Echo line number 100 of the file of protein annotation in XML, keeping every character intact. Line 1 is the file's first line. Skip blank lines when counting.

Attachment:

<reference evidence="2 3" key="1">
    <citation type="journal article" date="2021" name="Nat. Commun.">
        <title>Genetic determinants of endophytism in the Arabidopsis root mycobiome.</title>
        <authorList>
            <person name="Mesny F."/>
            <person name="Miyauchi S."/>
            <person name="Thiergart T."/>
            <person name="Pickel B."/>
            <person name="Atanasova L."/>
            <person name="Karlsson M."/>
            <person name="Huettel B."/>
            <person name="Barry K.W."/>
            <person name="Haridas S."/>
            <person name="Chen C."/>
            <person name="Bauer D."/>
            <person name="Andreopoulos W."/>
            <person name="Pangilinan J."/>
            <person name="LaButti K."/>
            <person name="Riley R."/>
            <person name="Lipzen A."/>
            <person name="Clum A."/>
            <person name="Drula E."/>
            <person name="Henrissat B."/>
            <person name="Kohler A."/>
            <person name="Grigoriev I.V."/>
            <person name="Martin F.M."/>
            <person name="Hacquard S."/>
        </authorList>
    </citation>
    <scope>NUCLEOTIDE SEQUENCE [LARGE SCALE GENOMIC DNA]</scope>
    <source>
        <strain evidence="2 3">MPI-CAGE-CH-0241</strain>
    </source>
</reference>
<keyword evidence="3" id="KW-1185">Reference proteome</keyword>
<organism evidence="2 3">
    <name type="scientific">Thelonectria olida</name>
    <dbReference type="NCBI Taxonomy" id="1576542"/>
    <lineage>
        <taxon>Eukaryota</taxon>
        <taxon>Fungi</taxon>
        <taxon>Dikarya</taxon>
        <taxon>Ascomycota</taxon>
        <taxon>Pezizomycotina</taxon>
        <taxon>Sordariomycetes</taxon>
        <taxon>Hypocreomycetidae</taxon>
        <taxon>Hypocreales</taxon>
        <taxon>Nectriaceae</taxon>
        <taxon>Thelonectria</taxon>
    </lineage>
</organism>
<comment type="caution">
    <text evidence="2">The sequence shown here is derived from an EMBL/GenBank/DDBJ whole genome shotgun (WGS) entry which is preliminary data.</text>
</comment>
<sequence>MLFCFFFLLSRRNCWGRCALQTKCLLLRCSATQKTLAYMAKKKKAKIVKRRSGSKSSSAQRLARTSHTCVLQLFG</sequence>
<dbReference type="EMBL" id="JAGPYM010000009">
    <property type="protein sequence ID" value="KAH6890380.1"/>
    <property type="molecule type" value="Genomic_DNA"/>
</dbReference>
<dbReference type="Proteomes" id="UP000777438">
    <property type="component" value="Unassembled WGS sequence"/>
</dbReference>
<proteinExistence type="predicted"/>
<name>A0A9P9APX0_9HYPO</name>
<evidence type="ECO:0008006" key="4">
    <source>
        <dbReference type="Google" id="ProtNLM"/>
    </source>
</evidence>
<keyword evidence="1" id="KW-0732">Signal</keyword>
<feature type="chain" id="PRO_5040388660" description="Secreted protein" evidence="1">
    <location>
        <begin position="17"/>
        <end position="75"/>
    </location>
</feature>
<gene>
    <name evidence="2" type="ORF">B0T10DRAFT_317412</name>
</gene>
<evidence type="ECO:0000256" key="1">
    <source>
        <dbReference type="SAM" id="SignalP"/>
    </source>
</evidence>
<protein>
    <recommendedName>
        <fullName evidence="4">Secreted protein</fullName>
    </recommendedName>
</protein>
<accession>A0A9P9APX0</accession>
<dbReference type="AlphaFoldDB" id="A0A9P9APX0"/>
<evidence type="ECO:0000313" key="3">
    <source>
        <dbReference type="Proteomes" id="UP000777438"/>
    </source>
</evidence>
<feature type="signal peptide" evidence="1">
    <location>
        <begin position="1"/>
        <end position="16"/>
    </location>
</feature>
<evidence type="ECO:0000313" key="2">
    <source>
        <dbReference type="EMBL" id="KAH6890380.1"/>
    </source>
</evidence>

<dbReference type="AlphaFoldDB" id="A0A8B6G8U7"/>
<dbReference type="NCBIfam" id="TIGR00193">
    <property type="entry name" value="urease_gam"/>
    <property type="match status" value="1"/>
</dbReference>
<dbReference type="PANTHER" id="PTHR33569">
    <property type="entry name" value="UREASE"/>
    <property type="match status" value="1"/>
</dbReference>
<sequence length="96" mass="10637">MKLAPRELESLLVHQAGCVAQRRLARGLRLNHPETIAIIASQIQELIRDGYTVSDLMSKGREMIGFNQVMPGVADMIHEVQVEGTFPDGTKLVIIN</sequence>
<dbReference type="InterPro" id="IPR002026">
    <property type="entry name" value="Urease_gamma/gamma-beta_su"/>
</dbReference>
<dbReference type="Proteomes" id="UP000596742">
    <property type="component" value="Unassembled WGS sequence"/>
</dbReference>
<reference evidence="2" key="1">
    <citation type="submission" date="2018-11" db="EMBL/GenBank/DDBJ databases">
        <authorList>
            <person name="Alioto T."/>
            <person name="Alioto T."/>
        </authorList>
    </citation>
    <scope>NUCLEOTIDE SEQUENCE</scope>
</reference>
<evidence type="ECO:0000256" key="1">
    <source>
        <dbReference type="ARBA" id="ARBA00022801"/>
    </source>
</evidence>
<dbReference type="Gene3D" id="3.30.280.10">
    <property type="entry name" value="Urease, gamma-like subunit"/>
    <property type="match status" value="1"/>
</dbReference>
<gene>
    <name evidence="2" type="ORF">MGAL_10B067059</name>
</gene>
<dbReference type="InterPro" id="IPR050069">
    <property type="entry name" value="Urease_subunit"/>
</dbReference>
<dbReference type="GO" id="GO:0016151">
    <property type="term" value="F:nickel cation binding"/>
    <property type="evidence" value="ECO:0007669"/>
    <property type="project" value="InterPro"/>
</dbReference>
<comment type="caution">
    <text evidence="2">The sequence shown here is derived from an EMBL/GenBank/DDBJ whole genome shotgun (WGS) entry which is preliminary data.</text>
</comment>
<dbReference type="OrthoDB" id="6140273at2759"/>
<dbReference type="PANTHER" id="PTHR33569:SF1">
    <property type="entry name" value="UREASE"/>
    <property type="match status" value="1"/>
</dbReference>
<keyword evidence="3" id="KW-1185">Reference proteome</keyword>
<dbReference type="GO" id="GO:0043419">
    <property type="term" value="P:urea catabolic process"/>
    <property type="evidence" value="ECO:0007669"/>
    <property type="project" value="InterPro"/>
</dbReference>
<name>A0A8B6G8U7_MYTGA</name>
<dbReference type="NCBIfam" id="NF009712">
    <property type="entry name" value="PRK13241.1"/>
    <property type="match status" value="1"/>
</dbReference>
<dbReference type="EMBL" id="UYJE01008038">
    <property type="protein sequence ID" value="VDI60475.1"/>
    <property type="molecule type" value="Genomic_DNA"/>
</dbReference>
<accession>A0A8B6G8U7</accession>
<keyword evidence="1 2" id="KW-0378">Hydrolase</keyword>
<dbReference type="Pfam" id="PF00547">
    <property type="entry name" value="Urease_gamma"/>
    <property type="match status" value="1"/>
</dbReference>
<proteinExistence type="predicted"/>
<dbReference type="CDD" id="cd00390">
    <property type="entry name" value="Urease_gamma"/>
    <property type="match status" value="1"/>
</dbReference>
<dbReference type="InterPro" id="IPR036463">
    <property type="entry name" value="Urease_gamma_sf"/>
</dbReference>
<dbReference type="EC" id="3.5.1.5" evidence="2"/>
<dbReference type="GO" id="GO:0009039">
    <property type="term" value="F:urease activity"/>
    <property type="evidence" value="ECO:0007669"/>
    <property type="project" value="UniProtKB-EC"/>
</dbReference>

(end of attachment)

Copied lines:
        <end position="16"/>